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Improving Early Childhood Development

Parent & Provider Satisfaction


Dr. Moira Inkelas, University of California, Los Angeles (UCLA) School of Public Health, Los Angeles, CA.

Dr. Lynn Olson, Co-Director of the Department of Practice and Research, American Academy of Pediatrics, Elk Grove Village, IL.

Ms. Colleen Peck, Research Associate, Foundation for Accountability (FACCT), New York, NY.

The following conclusions, as reported by Dr. Inkelas, come from the National Survey of Early Childhood Health (NSECH). The survey compiled data from telephone interviews with 2,068 parents of children aged 4 to 35 months, assessed the content of health supervision visits with pediatric providers, and explored parents' perceptions of the care their child receives.

The conclusions are:

  • Parents of most children aged 4 to 35 months believe well-child visits are very important and are satisfied with their care.
  • Most young children are connected with a regular source of well-child care.
  • The emphasis in health supervision is on traditional topics; less time is spent on cognitive development issues such as reading or discipline.
  • Most parents would like the child's health care provider to address family and community issues and risks such as alcohol and drug abuse and social supports.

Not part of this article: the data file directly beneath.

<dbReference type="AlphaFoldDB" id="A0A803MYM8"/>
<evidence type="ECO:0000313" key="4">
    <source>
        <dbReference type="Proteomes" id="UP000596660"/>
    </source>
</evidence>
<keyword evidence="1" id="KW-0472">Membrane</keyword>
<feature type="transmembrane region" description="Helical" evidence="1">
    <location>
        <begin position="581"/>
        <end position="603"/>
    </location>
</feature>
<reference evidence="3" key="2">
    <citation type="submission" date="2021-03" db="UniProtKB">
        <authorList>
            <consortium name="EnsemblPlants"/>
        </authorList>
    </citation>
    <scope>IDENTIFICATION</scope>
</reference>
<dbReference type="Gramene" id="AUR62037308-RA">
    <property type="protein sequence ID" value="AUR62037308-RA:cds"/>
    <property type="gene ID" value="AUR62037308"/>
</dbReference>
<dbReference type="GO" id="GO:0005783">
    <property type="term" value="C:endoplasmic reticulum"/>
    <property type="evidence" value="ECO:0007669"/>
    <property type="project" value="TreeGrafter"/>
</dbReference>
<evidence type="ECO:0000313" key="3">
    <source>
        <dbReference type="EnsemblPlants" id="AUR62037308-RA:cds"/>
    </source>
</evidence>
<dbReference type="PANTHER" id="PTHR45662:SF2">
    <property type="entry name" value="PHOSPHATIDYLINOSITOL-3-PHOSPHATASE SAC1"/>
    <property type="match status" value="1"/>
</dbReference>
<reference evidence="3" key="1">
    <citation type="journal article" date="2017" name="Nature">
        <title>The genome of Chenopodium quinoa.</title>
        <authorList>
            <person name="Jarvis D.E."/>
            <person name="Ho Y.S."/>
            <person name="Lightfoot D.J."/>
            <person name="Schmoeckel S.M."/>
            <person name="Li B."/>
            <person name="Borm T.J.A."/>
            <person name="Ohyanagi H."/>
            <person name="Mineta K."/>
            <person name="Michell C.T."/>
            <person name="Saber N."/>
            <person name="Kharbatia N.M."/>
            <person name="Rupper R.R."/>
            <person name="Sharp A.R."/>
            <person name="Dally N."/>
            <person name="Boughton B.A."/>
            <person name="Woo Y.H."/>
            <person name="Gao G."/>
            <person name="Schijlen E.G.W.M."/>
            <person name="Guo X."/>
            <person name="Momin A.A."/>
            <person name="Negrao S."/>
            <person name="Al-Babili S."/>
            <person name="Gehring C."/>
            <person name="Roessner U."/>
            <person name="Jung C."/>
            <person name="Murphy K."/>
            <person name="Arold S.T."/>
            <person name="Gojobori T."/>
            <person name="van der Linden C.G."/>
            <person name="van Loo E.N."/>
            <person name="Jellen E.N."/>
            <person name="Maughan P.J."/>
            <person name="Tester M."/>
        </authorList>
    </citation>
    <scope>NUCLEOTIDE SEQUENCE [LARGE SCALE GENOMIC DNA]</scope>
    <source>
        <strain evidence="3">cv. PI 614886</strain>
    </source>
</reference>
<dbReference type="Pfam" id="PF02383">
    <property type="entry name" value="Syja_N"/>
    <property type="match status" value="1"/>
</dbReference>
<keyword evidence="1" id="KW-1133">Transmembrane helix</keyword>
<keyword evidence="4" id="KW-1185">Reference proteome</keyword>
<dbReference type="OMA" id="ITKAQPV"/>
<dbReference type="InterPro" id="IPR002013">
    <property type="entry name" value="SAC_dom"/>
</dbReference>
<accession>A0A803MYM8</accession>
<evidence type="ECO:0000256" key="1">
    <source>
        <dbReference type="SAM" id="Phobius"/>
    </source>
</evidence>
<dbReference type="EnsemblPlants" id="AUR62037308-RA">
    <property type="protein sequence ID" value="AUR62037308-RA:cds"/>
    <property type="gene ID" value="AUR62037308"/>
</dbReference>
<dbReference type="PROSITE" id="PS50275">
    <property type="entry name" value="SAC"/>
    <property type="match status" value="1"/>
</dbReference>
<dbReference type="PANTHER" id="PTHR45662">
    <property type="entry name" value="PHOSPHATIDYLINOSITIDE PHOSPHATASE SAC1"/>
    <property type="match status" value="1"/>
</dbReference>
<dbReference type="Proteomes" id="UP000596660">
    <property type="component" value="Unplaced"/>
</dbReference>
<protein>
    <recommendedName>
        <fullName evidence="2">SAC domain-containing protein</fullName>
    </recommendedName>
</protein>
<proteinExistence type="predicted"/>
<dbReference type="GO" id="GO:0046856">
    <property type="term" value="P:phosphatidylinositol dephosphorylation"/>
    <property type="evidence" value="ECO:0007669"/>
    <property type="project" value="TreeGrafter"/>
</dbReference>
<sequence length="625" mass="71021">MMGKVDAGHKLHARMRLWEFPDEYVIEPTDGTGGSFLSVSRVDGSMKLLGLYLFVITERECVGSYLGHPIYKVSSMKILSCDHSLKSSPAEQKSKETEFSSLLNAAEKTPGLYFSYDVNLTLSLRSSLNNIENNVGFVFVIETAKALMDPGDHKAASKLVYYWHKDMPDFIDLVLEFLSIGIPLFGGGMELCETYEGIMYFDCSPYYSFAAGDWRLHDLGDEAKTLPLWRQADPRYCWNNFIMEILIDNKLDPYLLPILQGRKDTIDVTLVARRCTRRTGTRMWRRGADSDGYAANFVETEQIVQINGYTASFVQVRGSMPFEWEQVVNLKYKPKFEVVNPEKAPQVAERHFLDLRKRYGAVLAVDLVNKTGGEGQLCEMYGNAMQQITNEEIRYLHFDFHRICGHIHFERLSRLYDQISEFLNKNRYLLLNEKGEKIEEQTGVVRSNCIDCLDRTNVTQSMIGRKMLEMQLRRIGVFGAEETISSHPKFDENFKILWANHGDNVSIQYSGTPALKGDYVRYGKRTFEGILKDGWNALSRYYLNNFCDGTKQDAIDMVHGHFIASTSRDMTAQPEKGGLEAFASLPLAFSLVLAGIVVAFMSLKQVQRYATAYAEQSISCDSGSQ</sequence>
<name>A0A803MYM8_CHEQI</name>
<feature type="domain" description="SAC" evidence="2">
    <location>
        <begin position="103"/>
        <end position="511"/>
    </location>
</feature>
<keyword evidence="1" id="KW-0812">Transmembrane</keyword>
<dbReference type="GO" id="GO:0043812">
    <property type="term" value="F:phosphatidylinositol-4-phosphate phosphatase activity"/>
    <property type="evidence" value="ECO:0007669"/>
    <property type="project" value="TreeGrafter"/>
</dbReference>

Pediatricians' perspectives were gained through a survey of 811 pediatricians who provide health supervision to children under 36 months of age, conducted by the American Academy of Pediatrics. Most pediatricians:

  • Say that they discuss traditional topics such as immunizations, nutrition, sleeping positions, and breast-feeding with parents of children aged 0 to 9 months, but discuss topics related to cognitive development less frequently.
  • Agree that developmental assessments are important and are confident in their ability to conduct them, but few report sufficient time to do assessments.
  • Report doing clinical assessments or observation instead of using screening instruments or checklists.

Dr. Olson of the American Academy of Pediatrics noted that respondents cited billing and reimbursement issues as the most common barriers to performing developmental assessments on young children.

Several States have used the Promoting Healthy Development Survey (PHDS) to assess parents' perceptions of preventive developmental services for children aged 0 to 48 months.

The PHDS includes seven measures of care provided by pediatric providers: anticipatory guidance and parent education, health information, followup care for children at risk for developmental and behavioral delays, psychosocial assessment of well-being and safety in the family, assessment of smoking and substance abuse in the family, family-centered care, and the helpfulness of the care provided.

Data from four States suggests that less than 25 percent of children receive all aspects of recommended care. Ms. Peck noted that States can use data from the PHDS to:

  • Augment Federal and State reporting of EPSDT services.
  • Assess quality of care in purchasing and contracting arrangements.
  • Inform quality improvement activities at the program.
  • Plan and practice levels as well as consumer information efforts.

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